In the 2nd half of 2021, the federal child tax credit extension from the pandemic era pulled millions of kids out of poverty. The rate of child poverty nearly quadrupled in 2022, wiping out the historic improvements that had been made, but Congress permitted it to come to an end at the very end of that year.
States Sending Child Tax Credit
Several states have started or increased their tax credits for children since the federal government enhancement came to an end. 6 states have added new child tax rebates (New Jersey, New Mexico, and Vermont in 2022, as well as Minnesota, Oregon, and Utah this year), and a further five have enhanced their current incentives. 14 states now provide child tax credits, and this year, proposals were submitted in several additional states. The federal child tax credit was temporarily increased by the American Rescue Plan Act in 2021, raising the maximum amount to $3,000 per kid between the ages of 6 and 17 and $3,600 for each child under the age of 6. Compared to the prior $2,000 per kid benefit, it was a huge increase.
Who Is Eligible For Child Tax Credit
About 6 out of 10 American families with kids received the credit as a result of the temporary expansion in monthly cash payments rather than a single after-tax payment. All families with a low or middle income earning less than 150 thousand dollars for married individuals ($112,500 for lone parents) are eligible for the full credit. Low-income income earners were not included in the earlier credit. After the payments started, the country’s child poverty rate decreased by 50%, reaching a record low of 5% in 2021, mostly as a result of the extended child tax credit. The increase helped raise 3 million children out of poverty. The majority of parents stated they utilized the credit payments for child care, rent, utilities, food, and school expenditures.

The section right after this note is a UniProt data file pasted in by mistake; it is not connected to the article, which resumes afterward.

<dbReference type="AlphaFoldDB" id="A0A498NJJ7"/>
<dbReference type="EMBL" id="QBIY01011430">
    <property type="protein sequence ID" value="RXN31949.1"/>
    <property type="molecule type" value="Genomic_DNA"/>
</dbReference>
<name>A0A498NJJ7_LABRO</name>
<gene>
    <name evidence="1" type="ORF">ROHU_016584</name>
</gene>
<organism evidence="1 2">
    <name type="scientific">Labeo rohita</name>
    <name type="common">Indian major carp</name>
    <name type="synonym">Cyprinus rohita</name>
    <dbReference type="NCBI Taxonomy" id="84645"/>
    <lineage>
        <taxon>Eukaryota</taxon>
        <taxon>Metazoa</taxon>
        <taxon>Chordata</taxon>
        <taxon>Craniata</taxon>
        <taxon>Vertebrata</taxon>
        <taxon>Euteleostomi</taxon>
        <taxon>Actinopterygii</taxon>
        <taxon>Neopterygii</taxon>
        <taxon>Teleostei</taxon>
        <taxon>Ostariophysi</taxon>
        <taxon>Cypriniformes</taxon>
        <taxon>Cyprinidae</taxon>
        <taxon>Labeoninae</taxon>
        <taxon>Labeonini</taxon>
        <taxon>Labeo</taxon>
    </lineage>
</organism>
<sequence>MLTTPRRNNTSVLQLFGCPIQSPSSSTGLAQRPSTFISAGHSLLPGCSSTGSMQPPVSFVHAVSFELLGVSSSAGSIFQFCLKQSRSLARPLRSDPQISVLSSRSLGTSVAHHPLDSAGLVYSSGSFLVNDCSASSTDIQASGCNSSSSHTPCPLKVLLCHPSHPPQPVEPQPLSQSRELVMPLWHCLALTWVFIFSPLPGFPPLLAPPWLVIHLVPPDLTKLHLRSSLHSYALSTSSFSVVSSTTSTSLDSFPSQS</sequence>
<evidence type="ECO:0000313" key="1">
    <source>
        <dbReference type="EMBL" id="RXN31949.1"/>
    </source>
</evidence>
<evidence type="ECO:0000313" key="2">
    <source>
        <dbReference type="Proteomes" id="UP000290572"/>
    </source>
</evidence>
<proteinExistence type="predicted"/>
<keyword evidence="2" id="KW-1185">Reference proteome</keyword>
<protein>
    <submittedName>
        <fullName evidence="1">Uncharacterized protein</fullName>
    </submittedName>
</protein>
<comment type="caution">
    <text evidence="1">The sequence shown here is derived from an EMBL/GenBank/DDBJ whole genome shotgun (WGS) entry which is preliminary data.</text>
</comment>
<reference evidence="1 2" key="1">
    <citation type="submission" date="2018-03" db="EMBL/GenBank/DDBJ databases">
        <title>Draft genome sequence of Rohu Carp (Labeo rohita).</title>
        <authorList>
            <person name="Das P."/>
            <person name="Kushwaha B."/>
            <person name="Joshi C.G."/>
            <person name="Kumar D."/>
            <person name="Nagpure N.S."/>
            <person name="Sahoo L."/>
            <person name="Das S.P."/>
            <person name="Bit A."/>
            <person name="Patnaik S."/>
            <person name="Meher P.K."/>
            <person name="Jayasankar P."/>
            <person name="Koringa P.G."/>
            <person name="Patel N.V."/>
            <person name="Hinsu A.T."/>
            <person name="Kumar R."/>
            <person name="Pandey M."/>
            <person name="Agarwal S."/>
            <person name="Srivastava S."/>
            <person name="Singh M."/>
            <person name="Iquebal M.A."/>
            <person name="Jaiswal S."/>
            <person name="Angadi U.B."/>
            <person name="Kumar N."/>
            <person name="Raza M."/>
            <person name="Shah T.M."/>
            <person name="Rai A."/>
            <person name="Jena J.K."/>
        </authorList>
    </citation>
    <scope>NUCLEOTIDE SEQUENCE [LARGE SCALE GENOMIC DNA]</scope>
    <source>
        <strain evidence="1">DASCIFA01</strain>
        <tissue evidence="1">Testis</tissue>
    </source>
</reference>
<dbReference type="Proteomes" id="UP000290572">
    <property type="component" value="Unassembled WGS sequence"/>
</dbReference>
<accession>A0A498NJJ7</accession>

Who Is Not Qualified For Child Tax Credit
Although the extension of the tax credit provided by the government did help move kids out of impoverishment in the near term, some researchers contend that it might have had unfavorable long-term repercussions if made permanent. Families with low incomes are no longer eligible for the entire tax credit provided to middle-income families since qualification for the federal credit has been restored to its pre-pandemic rules. A married couple with two children must make at least $35,900 annually to be eligible for the full $2,000 child tax benefit; a single parent with two children would need to make $29,400.
Therefore, children whose parents make at or close to the $7.25 per hour federal minimum wage are not eligible for the maximum credit. Due to their parent’s income, about 25 percent of children countrywide aren’t eligible for the entire $2,000 credit. That comprises a third of children living in rural areas, half of children with a single parent, 40% of Black as well as Hispanic children, and 90% of children whose families make less than the federal poverty line, which for a family of four is around $30,000 annually.